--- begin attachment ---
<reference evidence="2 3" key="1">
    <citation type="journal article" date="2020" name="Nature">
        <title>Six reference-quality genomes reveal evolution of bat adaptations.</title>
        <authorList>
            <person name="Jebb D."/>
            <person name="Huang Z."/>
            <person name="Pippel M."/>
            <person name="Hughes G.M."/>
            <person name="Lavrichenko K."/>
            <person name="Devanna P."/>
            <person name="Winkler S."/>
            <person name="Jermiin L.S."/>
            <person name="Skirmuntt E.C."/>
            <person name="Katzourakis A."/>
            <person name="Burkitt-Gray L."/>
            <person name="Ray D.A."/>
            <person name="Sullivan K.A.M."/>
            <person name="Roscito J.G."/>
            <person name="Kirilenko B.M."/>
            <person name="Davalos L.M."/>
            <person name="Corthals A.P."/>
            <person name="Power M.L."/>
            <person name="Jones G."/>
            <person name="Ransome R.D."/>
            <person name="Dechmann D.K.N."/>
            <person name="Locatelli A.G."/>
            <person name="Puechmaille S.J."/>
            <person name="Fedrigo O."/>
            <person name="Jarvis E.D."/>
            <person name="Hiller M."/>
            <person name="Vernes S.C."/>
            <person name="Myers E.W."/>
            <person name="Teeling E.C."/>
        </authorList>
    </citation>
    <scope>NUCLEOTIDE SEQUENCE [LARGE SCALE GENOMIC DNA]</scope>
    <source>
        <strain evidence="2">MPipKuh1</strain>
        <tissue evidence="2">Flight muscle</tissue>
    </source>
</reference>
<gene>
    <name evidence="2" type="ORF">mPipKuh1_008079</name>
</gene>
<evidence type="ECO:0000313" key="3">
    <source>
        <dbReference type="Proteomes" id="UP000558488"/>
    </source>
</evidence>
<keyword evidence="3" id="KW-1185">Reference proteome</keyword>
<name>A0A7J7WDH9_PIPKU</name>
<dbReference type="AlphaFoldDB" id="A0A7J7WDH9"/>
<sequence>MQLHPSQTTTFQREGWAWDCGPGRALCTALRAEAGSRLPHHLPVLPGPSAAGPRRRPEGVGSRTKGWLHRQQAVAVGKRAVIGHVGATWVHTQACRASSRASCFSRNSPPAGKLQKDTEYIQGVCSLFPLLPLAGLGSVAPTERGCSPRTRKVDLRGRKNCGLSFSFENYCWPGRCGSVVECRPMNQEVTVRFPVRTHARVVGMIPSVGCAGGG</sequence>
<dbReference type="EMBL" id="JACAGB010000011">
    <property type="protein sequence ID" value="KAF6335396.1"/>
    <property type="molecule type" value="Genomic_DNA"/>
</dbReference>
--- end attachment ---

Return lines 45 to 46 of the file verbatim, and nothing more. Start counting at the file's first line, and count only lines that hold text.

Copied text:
<evidence type="ECO:0000313" key="3">
    <source>